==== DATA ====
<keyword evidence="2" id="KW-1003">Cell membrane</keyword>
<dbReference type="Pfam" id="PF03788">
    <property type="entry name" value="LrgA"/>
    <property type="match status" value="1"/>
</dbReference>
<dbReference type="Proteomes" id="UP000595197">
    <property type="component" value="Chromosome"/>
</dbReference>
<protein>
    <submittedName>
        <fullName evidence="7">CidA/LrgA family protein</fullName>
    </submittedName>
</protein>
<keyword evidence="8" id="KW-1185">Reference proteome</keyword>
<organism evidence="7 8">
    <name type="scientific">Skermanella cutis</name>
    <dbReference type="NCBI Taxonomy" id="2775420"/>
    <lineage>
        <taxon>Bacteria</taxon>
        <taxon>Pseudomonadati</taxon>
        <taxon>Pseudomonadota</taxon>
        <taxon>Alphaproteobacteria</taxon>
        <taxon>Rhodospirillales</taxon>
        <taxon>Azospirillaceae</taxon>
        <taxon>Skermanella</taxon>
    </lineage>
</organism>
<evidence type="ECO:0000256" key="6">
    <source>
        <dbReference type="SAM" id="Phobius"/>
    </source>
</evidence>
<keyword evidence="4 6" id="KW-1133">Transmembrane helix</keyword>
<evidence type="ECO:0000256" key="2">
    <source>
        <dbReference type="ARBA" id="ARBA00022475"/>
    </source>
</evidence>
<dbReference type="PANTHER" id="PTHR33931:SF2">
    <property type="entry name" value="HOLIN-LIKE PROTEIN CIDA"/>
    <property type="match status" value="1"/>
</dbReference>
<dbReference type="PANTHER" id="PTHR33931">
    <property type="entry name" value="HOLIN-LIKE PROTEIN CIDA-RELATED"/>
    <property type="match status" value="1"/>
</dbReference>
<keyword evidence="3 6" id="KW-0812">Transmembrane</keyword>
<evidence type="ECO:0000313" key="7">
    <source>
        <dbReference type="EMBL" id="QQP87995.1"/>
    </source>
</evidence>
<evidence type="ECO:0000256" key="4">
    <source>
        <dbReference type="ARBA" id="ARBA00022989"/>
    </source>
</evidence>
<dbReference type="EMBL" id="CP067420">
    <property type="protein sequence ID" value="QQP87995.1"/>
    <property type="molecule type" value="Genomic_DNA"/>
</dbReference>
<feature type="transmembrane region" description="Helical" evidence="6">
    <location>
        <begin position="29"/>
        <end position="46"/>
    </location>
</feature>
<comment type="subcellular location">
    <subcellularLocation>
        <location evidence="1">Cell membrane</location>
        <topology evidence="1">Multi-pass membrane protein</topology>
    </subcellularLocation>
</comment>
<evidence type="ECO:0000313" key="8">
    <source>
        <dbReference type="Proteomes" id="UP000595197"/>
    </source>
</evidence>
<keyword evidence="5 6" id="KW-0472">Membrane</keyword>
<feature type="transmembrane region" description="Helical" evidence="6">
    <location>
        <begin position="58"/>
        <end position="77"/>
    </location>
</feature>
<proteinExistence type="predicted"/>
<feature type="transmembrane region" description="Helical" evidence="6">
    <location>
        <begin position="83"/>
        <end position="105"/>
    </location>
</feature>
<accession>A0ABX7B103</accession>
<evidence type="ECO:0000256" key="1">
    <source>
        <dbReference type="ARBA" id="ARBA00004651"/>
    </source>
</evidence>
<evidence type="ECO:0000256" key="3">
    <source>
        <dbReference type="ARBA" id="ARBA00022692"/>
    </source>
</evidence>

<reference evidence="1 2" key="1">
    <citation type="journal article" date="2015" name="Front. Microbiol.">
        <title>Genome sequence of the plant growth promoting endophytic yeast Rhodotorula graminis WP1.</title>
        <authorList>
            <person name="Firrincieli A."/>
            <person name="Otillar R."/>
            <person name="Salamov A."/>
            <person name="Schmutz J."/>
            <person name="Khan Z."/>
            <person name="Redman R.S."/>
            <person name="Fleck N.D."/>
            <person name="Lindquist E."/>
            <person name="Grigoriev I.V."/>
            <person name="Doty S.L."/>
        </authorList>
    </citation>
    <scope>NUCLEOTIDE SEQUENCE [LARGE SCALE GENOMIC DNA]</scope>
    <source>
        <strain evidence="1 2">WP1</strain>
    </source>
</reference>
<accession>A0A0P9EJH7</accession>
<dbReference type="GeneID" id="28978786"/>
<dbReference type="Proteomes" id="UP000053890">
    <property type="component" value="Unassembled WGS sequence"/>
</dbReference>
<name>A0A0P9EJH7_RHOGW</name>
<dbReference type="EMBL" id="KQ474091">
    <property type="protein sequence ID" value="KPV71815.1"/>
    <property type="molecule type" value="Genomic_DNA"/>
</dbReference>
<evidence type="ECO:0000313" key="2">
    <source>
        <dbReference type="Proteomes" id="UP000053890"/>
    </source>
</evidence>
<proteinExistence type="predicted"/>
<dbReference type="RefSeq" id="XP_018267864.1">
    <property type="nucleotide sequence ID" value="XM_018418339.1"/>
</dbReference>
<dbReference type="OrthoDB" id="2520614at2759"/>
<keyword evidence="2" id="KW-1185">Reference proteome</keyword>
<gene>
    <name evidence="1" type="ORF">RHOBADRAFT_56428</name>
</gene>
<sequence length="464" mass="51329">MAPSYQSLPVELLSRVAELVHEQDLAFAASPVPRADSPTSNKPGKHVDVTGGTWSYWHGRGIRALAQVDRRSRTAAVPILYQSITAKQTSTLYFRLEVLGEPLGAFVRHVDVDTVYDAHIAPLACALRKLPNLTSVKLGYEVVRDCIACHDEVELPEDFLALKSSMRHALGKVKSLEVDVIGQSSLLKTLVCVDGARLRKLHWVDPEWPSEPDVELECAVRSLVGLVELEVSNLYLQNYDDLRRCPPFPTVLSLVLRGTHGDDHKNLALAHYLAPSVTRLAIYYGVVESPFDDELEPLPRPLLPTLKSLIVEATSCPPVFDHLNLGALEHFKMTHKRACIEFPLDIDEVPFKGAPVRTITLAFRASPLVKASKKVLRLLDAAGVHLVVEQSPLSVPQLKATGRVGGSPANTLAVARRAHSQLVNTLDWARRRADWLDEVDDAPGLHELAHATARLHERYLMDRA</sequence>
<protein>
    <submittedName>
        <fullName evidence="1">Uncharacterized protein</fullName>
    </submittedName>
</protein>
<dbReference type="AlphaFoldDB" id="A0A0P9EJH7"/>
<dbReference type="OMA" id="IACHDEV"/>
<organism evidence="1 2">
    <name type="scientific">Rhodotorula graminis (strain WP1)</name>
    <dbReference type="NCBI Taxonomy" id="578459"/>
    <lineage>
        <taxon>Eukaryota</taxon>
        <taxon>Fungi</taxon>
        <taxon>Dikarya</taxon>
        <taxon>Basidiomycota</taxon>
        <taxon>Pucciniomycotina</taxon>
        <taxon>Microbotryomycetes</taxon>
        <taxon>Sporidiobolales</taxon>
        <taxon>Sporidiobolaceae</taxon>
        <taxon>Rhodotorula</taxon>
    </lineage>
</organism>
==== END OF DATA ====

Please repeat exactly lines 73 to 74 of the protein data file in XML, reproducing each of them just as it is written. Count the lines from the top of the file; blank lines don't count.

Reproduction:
</comment>
<evidence type="ECO:0000313" key="8">